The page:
09 January 2018

Unit Tests - Are they important?

While I was going through some of the projects in GitHub, I found that almost all the projects have automated unit tests (I hope you will also see many of your projects have that. These days it is quite common to start off by writing tests first). These tests are run most of the times - before every commit, after every commit, nightly tests and at various stages. These tests are a critical and important piece in CI/CD. Tests, in general, are the cornerstone to software development. The tests are proof that the specific part of the software is working correctly and consistently.  In this post, I am going to talk about unit testing and in subsequent posts show some examples (in Python but you can find similar tools in other modern languages)

What is testing?
It is the systematic exploration of the subject and verifying all the aspects of the subject is intact. It is the philosophy that a faulty brick is responsible for bringing down a massive building. The main purpose of testing is building quality (correctness and consistency) and the side effect is "defects". 
What is a test case?
A test case is a scenario which ensures that a certain aspect of the subject works as intended (or does not work which becomes a defect). When you change the condition, it is altogether a different scenario. A test case with the correct result is the proof that the system works fine in a specific scenario. A test case is narrow (in the sense that it verifies only a specific part/function), to the point and repeatable. It is concrete, it improves confidence and it builds quality.

Top-down approach
When you test a bigger piece, it is often challenging to find out the boundary of the piece. As you explore, you tend to get a feeling that the bigger piece is expanding as you explore (and often never-ending as you come to know more about the system). It quickly gets out of control. The top-down approach (knowing the bigger system first and then decomposing it further, keep working on it until you come to a unit) is time-consuming and tedious to do in all situations (someone fixing a small bug needs to communicate why she has fixed that brick), and delaying the validation of a unit until bigger piece is built is ineffective.  The top-down approach should focus on the problem domain and wider aspects/functions much at a higher level.

Bottom-up Approach
This is not to say that top-down approach is wrong. Rather the top down is not sufficient or it is sufficient but fixing it when the system is developed fully is going to hurt the product in many ways (very likely). It needs to be complemented by the bottom-up approach. Write your "unit of code" and while you are writing your "unit of code", write your own tests. It is even better if someone writes unit test code for your unit of code. The top-down and bottom-up are two different perspectives of the same system (the first perspective is system has components and the second perspective is the components make the system)

What is a unit of code and unit testing?
This is a very vague term, often confusing and means different things to different people. We can consider a unit of code as "smallest possible amount of code that can be tested". You can call a function as the unit (like the ones that we are going to see tomorrow) but then the entire main() function where your application runs is too big to be called the unit of code. So, apply your mind when deciding how smaller or bigger is the unit of code.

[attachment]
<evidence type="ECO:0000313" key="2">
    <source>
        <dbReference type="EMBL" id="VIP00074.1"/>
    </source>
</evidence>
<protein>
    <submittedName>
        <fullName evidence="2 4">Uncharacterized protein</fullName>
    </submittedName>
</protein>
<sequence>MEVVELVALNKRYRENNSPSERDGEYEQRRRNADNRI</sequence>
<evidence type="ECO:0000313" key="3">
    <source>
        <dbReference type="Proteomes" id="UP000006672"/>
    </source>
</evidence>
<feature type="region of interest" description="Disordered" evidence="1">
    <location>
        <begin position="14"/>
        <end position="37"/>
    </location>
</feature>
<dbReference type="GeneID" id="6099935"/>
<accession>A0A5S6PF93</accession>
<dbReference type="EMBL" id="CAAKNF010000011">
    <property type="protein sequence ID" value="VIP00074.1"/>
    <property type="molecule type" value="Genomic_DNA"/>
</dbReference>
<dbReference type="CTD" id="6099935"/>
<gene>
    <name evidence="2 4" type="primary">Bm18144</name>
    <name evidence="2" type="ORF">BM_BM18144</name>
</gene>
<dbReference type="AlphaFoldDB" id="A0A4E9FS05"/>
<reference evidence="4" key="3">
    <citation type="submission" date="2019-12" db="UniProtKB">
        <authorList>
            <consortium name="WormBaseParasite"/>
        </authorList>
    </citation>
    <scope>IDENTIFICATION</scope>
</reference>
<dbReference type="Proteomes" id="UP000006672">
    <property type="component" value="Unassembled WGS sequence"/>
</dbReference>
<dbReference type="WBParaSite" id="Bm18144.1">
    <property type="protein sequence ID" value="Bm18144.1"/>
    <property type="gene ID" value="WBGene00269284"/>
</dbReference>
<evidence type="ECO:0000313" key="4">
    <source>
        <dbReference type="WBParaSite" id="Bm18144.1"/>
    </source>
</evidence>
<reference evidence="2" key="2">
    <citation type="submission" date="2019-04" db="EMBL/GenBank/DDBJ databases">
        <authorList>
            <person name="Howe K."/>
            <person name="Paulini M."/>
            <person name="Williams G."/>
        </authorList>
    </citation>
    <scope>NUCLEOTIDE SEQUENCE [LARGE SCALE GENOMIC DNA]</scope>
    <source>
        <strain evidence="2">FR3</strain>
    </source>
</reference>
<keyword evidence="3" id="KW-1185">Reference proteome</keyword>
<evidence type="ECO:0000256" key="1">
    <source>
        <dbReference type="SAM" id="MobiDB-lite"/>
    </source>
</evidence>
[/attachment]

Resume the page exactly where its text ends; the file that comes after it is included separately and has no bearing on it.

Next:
A unit test is a scenario (setup, input, output, validation, cleanup, and reporting). Each unit test will have certain environment or conditions that are assumed to be present, input values, output returned, the validation that proves that the test is passed or failed, cleanup and finally last but not least reporting the success or failure.

When the unit test suites/cases can be run?
It is an absolute must that a developer writes unit tests before she writes production code. It is the test code that is to be written first and runs or at least while you are writing your code (writing test code after you commit your code is the biggest sin that you can do to your code). The idea is to break the software and keep fixing it. With that philosophy, it is a critical piece in software development. The unit tests have to be run successfully during the development stage (numerous stages and numerous times), before the code is committed, after the commit and nightly builds.

Why automated unit tests?
If you look at the above point, it stresses the importance of running them all the times. So, it becomes easier (and productive too) to write/automate once and run millions of times throughout the life of the product. So prefer automated unit tests over manual.

In the above analogy, unit tests are certainly examining each and every brick that they are good. The other forms are testing ensures that the joints between bricks are correct, the walls are correct, all the room comply with the requirements and overall the building is a masterpiece.

In the next post, we will start off with a simple example, learn the trades of unit testing and learn Python's built-in "unittest" module.

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